Tendon holding a valve



wall of ventricle

These tendons can be compared to an arm holding onto the handle of a door.

analogy of a valve
Analogy of a valve

The arm bends as the door is opened.

When the door is closed the arm is fully extended.

It would be impossible for the door to open in the other direction without the person moving with it.

The tendon (represented by the arm) is held in a fixed position and therefore the valve (door) can only open in one direction.

preventing backflow
Preventing backflow

However, the valves remain firmly shut.

The blood will naturally push against the valve.

In this way, the blood can be moved from chamber to chamber quite efficiently.

The valves prevent the blood from moving in the wrong direction.

more valves
More valves

we also find valves here

...and here!

These extra valves stop the blood from re-entering the heart when it is pumped from the ventricles.

lub dub
Lub - dub




When the blood knocks against the first heart valves, it makes a ‘lub’ like sound.

When the blood knocks against the second set of heart valves, it makes a ‘dub’ like sound.

The blood ‘slaps’ against the valve and then passes along the artery.

These two sounds – lub and dub – are actually what we hear as our heartbeat. So our heartbeat is in fact the sound of the valves opening and closing.

the action in motion
The action in motion

Now that we can name all of the parts of the heart it is time to see how they work to push blood around the body.

The heart pumps blood when its muscle contracts. As the muscle contracts the chamber gets smaller and squeeze the blood out.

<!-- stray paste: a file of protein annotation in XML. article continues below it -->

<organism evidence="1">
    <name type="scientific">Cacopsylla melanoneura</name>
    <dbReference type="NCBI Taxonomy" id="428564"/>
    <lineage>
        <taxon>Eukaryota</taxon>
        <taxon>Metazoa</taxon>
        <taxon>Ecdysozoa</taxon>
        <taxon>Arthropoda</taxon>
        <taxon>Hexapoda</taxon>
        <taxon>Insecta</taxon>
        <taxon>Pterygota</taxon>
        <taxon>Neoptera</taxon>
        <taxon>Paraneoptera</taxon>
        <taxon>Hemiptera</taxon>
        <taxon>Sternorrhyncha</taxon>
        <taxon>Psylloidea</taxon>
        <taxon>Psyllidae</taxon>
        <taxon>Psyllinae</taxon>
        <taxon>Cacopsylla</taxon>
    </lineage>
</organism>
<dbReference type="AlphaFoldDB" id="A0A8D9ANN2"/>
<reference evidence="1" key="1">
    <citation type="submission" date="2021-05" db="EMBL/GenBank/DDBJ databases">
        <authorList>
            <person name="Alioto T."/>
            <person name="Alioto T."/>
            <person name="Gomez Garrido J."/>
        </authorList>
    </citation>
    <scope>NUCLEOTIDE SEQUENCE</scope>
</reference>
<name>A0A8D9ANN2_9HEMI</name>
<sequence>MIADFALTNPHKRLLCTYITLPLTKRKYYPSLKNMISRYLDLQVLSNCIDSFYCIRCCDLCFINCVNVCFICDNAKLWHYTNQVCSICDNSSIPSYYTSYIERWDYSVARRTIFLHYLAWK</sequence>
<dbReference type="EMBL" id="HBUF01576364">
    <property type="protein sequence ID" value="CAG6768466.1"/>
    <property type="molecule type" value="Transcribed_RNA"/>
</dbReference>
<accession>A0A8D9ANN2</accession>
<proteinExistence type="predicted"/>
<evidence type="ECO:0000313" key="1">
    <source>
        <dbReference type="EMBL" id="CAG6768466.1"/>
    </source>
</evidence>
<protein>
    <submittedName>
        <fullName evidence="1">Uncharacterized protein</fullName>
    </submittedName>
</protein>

The two sides of the heart work together. The atria contract and relax at the same time, as do the ventricles.

The next two slides describe what occurs inside the heart during one heart cycle.

the action in motion1
The action in motion

blood from the lungs

blood from the body

1. The heart beat begins when the heart muscles relax and blood flows into the atria.

  • The atria then contract and the valves open to allow blood into the ventricles.
the action in motion2
The action in motion
  • The ventricles contract forcing the blood to leave the heart. At the same time, the atria are relaxing and once again filling with blood.

The staged cycle then repeats itself.

left and right ventricles
Left and right ventricles

Do you notice anything different about the two sides of the heart?

Well, the left ventricle wall is clearly thicker than the right ventricle wall.

Why is this?

To answer this question, think about where the blood is going when it leaves the right and left ventricles.

different destinations
Different destinations

This journey is far less demanding. The right ventricle only has to pump blood from the heart to the adjacent lungs.

This journey is enormous. The left ventricle has to pump blood all over the body!


body cells

Therefore, the left ventricle needs a thicker wall to generate a stronger ‘squeeze’ on the blood.


Drag the labels to the correct numbered boxes

on the diagram of the blood system.